Even the tried-and-tested Toyota Quantum (or similar) vans we use fall far short of being ideal (small windows that are quite low, etc.), and we truly wish there were something better available without breaking the bank. But we use the best available vehicles, and we ensure that everyone has a fair turn in and near the front of the vehicle – we typically swap seating positions daily, but in the parks we can swap positions four times a day as necessary. The vehicles we use are by far the best vehicles available at a reasonable price. All the birding tour companies use the same vans unless their tours have a narrow focus just around Kruger/nearby or another park. It’s a big problem in South Africa that the East African style safari vehicles are, simply, unavailable, except for a handful of very old, shaky ones (and usually in East Africa they don’t have air conditioning anyway, are extremely slow between sites, and, in short, have a different suite of disadvantages). We use the very best vehicles we can without making our trips much more expensive than anyone else’s, but we also feel we have to be clear about what to expect before the tour, hence this note. If you are worried about the vehicle then please:

  • kindly ask further questions (before booking the tour)
  • consider a private tour which will be a lot more pricey, but since you’re not sharing with other tour participants you can always sit at a large window. If a whole group wishes to upgrade a tour and is willing to pay a large extra price, if given enough notice we are able to rent a very special vehicle – the cost is extremely high so the tour becomes a premium, rather than a standard, tour.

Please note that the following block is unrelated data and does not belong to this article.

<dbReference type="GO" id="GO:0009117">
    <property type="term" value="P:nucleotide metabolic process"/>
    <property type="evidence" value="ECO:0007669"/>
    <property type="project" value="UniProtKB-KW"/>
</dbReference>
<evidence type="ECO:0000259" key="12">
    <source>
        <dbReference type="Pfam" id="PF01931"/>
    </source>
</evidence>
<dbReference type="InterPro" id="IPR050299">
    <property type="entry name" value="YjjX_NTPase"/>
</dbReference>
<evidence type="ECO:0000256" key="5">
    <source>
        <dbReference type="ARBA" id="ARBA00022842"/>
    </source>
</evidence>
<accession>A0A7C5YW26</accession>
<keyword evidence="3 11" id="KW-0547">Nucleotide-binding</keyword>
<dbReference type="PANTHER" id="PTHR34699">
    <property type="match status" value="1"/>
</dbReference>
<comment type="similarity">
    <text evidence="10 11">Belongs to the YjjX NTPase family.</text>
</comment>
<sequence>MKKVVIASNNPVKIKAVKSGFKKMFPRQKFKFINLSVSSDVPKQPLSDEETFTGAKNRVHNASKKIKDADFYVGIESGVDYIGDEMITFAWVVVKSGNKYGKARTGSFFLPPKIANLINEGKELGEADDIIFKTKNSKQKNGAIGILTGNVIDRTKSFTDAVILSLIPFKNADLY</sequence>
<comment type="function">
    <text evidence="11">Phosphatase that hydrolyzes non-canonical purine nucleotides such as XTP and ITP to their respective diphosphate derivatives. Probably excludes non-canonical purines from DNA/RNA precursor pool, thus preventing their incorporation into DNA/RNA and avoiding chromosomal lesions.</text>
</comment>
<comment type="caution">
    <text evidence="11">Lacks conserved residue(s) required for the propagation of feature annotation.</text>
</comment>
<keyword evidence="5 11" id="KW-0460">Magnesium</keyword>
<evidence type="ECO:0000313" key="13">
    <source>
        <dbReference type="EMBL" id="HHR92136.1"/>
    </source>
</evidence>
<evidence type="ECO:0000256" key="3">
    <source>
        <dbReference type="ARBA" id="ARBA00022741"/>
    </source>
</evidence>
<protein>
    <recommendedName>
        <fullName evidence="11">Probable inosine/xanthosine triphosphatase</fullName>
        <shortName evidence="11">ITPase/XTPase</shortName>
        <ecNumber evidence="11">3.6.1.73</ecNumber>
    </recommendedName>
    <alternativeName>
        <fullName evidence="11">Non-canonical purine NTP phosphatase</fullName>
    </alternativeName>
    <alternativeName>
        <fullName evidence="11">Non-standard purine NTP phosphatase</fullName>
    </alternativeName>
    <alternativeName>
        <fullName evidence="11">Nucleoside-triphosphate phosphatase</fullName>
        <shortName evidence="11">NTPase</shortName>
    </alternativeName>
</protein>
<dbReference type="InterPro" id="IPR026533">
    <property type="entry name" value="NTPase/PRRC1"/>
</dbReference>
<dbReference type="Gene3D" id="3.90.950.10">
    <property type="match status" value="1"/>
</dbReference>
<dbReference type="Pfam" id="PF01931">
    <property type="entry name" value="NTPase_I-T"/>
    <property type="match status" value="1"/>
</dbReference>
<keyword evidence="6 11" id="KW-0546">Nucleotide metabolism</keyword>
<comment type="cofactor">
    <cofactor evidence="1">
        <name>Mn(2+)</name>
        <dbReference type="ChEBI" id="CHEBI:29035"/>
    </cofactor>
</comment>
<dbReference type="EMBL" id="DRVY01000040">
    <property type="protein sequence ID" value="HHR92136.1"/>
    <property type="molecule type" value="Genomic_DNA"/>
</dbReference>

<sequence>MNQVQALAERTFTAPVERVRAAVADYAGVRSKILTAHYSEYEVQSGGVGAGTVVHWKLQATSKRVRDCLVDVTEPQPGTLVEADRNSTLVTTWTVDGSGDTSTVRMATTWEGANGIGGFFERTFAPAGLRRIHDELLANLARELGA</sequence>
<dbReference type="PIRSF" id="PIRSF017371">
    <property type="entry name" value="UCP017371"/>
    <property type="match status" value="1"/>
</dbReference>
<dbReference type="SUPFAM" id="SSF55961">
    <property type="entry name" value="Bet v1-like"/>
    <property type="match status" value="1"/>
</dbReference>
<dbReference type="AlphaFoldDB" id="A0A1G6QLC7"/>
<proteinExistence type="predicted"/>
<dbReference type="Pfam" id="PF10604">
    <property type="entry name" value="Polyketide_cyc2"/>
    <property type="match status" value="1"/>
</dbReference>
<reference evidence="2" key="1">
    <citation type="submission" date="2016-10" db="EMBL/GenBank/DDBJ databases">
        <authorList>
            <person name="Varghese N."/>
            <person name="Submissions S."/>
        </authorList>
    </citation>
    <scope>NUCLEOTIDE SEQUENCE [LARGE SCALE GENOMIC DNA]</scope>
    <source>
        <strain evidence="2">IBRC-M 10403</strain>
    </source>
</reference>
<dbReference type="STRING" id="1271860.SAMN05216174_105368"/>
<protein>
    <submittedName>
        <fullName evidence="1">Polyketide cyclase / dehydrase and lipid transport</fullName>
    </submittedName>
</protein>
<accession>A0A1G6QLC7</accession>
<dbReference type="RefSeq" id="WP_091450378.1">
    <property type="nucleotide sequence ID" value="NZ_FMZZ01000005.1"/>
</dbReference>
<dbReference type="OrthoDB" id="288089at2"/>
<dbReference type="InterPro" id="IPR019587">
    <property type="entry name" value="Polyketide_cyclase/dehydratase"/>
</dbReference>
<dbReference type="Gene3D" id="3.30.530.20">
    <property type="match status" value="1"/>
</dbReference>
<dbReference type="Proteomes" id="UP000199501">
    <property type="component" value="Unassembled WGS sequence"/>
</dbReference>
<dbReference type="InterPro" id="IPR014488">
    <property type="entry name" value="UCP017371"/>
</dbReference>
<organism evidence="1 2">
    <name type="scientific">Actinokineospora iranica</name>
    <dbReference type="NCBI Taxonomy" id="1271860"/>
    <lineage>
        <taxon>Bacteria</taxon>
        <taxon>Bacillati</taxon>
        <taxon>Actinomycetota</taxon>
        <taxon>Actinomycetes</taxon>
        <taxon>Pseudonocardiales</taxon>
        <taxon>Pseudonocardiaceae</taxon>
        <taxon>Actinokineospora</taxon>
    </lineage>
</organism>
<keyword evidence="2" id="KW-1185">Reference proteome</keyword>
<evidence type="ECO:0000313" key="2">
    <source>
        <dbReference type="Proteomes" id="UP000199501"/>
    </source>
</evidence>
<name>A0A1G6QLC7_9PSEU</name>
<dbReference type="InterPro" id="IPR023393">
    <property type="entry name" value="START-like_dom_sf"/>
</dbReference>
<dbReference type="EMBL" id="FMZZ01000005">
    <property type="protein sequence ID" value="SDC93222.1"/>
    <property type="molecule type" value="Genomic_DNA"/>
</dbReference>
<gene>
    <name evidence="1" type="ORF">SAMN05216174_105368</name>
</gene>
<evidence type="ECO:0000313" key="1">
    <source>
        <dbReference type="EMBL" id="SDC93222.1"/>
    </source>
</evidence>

While we generally allow a window seat for every passenger and like to have at least a couple of free seats available for birding gear etc., it’s better to ask us about the specific tour to be sure what is the case. For photography trips the per-person price is higher because we leave more empty seats available as more tour participants have bulky camera gear!

It is our philosophy only to have one vehicle per tour as it invariably gets very frustrating when one vehicle sees a bird or animal and the other vehicle misses it! And our group sizes are small – maximum of eight (rarely nine). The tour prices would be very high and uncompetitive if we had a second vehicle and driver-guide with twice the guide’s accommodation, food, fuel and toll costs, considering the small group sizes on our tours. Again, if you request a private tour, we can take two or even three vehicles or absolutely whatever you request – a private tour is different. (It is illegal for us to have any person without a local driver’s license and professional driving permit to drive passengers who are paying to be on a tour, so we can’t even suggest that a tour participant drives a second vehicle to allow more space and window seats).